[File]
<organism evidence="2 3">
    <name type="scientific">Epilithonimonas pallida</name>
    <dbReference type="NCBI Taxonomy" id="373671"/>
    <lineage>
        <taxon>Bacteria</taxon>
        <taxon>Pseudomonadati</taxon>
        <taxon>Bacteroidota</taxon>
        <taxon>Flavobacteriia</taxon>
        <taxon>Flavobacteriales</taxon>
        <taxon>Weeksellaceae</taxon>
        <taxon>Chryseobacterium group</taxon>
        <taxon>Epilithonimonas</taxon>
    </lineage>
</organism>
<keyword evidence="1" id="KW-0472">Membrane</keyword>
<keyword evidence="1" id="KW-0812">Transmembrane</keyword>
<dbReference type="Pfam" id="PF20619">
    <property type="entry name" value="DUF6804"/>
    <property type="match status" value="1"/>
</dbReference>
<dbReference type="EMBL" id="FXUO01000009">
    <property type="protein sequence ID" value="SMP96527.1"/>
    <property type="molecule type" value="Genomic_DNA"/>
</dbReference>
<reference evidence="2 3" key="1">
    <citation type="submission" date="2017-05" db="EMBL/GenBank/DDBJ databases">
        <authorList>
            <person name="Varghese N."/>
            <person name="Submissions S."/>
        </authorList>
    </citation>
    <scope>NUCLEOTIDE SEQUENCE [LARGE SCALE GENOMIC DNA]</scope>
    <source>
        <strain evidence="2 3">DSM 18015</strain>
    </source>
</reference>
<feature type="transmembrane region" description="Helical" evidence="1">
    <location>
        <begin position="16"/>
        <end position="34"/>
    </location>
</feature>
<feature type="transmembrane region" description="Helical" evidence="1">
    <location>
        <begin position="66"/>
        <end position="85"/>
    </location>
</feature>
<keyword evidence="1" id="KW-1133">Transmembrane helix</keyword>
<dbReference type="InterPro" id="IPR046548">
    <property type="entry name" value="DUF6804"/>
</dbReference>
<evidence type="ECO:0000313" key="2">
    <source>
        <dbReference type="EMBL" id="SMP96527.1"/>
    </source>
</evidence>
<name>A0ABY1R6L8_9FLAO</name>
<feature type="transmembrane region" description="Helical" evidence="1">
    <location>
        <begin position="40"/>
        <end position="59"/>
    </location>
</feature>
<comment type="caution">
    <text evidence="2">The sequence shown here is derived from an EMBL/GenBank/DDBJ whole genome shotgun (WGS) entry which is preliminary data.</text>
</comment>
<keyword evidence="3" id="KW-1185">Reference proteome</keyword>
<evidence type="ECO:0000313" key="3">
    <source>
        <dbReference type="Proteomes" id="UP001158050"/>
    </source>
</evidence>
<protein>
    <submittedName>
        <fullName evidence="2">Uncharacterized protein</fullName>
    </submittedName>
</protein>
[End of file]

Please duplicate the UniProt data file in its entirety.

<organism evidence="2 3">
    <name type="scientific">Epilithonimonas pallida</name>
    <dbReference type="NCBI Taxonomy" id="373671"/>
    <lineage>
        <taxon>Bacteria</taxon>
        <taxon>Pseudomonadati</taxon>
        <taxon>Bacteroidota</taxon>
        <taxon>Flavobacteriia</taxon>
        <taxon>Flavobacteriales</taxon>
        <taxon>Weeksellaceae</taxon>
        <taxon>Chryseobacterium group</taxon>
        <taxon>Epilithonimonas</taxon>
    </lineage>
</organism>
<keyword evidence="1" id="KW-0472">Membrane</keyword>
<keyword evidence="1" id="KW-0812">Transmembrane</keyword>
<dbReference type="Pfam" id="PF20619">
    <property type="entry name" value="DUF6804"/>
    <property type="match status" value="1"/>
</dbReference>
<dbReference type="EMBL" id="FXUO01000009">
    <property type="protein sequence ID" value="SMP96527.1"/>
    <property type="molecule type" value="Genomic_DNA"/>
</dbReference>
<reference evidence="2 3" key="1">
    <citation type="submission" date="2017-05" db="EMBL/GenBank/DDBJ databases">
        <authorList>
            <person name="Varghese N."/>
            <person name="Submissions S."/>
        </authorList>
    </citation>
    <scope>NUCLEOTIDE SEQUENCE [LARGE SCALE GENOMIC DNA]</scope>
    <source>
        <strain evidence="2 3">DSM 18015</strain>
    </source>
</reference>
<feature type="transmembrane region" description="Helical" evidence="1">
    <location>
        <begin position="16"/>
        <end position="34"/>
    </location>
</feature>
<feature type="transmembrane region" description="Helical" evidence="1">
    <location>
        <begin position="66"/>
        <end position="85"/>
    </location>
</feature>
<keyword evidence="1" id="KW-1133">Transmembrane helix</keyword>
<dbReference type="InterPro" id="IPR046548">
    <property type="entry name" value="DUF6804"/>
</dbReference>
<evidence type="ECO:0000313" key="2">
    <source>
        <dbReference type="EMBL" id="SMP96527.1"/>
    </source>
</evidence>
<name>A0ABY1R6L8_9FLAO</name>
<feature type="transmembrane region" description="Helical" evidence="1">
    <location>
        <begin position="40"/>
        <end position="59"/>
    </location>
</feature>
<comment type="caution">
    <text evidence="2">The sequence shown here is derived from an EMBL/GenBank/DDBJ whole genome shotgun (WGS) entry which is preliminary data.</text>
</comment>
<keyword evidence="3" id="KW-1185">Reference proteome</keyword>
<evidence type="ECO:0000313" key="3">
    <source>
        <dbReference type="Proteomes" id="UP001158050"/>
    </source>
</evidence>
<protein>
    <submittedName>
        <fullName evidence="2">Uncharacterized protein</fullName>
    </submittedName>
</protein>